The chronicles of the epsilons and the deltas (Part 1 – Motivation)

Perhaps the most frightful distinction between High-School Mathematics and University mathematics is the introduction to the notion of Epsilons and Deltas for seemingly straightforward topics.

Limit, which used to be the approaching value of the function, somehow becomes this cryptic mess overnight. Furthermore, the more you try to wrap your head around it, the more tricky it gets, as nearly all the epsilon-delta definitions look almost the same (with one symbol turned around here and there).

Now to address the elephant in the room, do we really need such complex definitions? After all, all this time we didn’t worry about the shenanigans of these mathematical notations. Well, if you’d have guessed where what I am building up to, you’d know that the answer to that question is yes. And not because mathematicians like to make things complicated, but because the concepts of limit, continuity etc are some of the foundational blocks of higher mathematics and, to put in simple words, we can’t afford to have “loopholes” in these basic definitions.

A subtle change in perspective will turn it from very challenging to something of an “Aha!” moment, and the elegance with which these definitions abstract the idea of something bigger, would make you appreciate the amount of effort that went into creating them.

I am sure by this time a lot of reasonable questions would have surfaced, but before we tackle those doubts or even the definitions, I think it would be a good idea to familiarize ourselves with the essence of the epsilon-delta construct.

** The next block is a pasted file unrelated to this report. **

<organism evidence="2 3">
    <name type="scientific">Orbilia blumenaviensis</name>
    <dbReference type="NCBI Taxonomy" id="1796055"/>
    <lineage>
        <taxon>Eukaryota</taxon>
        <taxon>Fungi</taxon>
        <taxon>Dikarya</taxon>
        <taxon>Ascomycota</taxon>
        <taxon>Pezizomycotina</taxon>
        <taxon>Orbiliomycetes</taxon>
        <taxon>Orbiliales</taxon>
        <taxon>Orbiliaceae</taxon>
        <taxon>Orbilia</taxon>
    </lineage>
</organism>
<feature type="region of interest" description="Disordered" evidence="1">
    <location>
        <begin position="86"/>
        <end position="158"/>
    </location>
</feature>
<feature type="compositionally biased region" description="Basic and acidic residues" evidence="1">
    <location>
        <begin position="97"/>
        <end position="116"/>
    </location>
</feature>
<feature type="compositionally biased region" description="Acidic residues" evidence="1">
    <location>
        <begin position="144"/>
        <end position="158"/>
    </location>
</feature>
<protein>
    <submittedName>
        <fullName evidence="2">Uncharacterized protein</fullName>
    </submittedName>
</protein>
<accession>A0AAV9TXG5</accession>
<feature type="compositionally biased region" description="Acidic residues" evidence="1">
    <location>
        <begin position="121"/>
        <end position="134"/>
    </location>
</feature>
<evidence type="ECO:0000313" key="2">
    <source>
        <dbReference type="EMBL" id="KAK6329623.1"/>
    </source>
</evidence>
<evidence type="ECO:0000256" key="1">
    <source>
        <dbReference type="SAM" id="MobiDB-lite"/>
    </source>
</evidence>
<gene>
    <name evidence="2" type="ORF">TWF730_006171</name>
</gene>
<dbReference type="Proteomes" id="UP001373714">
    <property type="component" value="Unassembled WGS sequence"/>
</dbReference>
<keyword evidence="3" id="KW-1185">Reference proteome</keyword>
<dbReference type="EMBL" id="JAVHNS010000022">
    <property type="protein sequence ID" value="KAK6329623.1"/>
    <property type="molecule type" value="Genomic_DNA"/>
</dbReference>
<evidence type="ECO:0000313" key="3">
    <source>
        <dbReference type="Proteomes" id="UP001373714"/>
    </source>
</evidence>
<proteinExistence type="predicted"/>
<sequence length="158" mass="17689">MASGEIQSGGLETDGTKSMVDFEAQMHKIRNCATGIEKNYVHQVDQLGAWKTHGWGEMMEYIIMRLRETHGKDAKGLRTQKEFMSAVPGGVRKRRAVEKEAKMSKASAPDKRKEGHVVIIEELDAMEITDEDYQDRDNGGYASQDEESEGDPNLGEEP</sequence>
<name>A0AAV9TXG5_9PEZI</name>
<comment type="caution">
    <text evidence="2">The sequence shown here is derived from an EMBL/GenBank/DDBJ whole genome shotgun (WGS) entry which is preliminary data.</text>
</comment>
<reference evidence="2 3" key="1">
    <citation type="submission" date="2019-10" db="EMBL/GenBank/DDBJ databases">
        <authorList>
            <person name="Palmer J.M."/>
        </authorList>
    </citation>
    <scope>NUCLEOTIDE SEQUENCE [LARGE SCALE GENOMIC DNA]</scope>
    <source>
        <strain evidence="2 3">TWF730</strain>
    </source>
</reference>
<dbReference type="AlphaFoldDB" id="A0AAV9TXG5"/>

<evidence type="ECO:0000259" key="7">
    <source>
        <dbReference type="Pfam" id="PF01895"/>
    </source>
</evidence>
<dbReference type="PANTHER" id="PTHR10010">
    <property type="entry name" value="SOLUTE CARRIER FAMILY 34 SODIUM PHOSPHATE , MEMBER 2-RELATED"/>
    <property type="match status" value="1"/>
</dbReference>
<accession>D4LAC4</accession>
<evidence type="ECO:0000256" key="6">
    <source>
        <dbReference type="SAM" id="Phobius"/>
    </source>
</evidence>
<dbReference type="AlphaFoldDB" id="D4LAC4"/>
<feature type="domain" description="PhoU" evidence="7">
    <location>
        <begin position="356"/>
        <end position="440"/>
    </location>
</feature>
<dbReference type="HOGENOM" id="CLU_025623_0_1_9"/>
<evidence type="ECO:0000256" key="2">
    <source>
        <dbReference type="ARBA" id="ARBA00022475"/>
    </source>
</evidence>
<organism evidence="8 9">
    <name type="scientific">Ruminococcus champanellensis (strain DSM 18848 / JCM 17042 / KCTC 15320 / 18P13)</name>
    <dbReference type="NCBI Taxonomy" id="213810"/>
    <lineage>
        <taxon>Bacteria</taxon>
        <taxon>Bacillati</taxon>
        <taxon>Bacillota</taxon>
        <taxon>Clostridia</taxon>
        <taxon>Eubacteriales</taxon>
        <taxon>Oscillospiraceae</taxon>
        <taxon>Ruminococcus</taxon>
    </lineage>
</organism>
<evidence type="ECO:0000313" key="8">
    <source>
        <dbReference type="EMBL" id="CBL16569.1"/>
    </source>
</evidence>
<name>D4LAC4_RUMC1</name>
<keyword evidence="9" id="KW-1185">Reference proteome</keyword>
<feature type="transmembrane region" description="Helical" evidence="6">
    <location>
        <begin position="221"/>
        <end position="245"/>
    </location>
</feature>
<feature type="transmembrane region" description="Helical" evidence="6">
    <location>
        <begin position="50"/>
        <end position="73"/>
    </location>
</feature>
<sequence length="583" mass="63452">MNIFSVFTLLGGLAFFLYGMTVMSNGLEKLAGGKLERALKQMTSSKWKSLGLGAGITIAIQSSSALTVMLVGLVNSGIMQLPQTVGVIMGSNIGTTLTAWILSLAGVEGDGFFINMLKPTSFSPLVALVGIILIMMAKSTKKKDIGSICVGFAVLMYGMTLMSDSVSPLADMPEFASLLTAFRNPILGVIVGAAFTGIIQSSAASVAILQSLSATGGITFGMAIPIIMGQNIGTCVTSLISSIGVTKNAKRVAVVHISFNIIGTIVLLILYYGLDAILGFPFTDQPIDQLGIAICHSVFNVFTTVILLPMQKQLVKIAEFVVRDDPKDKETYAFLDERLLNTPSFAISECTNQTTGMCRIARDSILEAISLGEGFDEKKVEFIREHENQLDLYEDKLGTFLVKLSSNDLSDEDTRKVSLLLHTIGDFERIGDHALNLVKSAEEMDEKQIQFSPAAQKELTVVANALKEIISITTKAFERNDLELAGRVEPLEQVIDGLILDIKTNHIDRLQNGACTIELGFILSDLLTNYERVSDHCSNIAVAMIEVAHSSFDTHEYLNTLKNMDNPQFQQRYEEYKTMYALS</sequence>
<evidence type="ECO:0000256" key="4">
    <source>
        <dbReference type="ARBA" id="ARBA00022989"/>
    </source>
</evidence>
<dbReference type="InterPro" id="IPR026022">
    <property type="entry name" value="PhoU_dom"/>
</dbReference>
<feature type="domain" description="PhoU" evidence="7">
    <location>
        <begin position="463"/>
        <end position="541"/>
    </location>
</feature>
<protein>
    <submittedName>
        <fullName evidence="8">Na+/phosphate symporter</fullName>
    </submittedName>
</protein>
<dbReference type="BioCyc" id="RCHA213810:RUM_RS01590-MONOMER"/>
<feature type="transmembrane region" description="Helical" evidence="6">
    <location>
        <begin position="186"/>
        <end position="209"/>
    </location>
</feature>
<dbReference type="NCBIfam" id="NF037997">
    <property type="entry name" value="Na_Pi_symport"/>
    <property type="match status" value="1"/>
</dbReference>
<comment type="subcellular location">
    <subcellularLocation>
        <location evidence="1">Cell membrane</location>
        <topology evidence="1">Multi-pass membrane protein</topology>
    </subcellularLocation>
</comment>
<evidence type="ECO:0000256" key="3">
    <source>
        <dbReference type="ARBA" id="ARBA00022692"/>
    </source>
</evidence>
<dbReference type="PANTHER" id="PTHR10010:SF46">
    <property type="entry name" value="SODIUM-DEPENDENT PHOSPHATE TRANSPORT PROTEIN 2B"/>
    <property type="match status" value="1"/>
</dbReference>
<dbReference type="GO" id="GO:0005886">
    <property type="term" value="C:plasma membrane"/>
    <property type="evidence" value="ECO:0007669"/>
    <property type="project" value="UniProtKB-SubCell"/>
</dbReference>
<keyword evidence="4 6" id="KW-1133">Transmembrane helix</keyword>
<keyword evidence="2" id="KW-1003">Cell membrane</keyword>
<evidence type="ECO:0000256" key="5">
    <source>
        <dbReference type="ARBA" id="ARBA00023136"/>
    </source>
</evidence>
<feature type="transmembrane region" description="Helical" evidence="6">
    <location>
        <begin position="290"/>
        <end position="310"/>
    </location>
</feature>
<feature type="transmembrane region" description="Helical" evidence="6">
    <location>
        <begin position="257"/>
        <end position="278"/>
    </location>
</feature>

For me, I like to remember them as a neighbourhood for a neighbourhood (or neighbourhood inside a neighbourhood to be precise). Consider the following animations:

This idea of related neighbours is not too far from our everyday life. In a vague fuzzy way all neighborhoods are, in one way or another, dependent on each other. Fittingly enough, this idea will be carried along all through the till limit of a complex function.


From next post onwards, we’ll get rigorous with these definitions, starting from the limit of a function (and sequence).


The python code for all the animations that I will be using in this series is uploaded on GitHub. Feel free to tweak around to satisfy your own curiosity. (The animations are made in using Manim, if you’re not familiar with manim, I suggest you check out this post and this post).
Source code for this post



4. Text-MObjects

TextMobjects or Text Mathematical Object, defined in manim/manimlib/mobject/svg/, are another classifications of mobject (the other one that we came across was VMobject aka Vectorized Mathematical Object).

Glossing over simplicity, TextMobjects converts the string to latex formatted text which is then shown on the Scene.
To create a TextMobject:

display_text = TextMobject(“<String>”)

Type out the following code and run it

For most part, TextMobjects have the same properties as VMobjects (i.e move_to, rotation, transform etc). I’ll not be going over them one by one, as it’s just a matter of changing variables, However, I’ve attached a code snippet containing all of the above operations. Play around with it and you’ll find it’s pretty straightforward.

PS: Don’t forget to change the class name before rendering.

If you get an error stating: Exception: Latex error converting to dvi. See log output above or the log file: ... It means there’s some problem with the latex installation. See if all the packages mentioned here are installed

Adding equations

Adding equations is trivial if you know latex. All you have to do is put your latex equation in TextMobject and render.

Adding Colours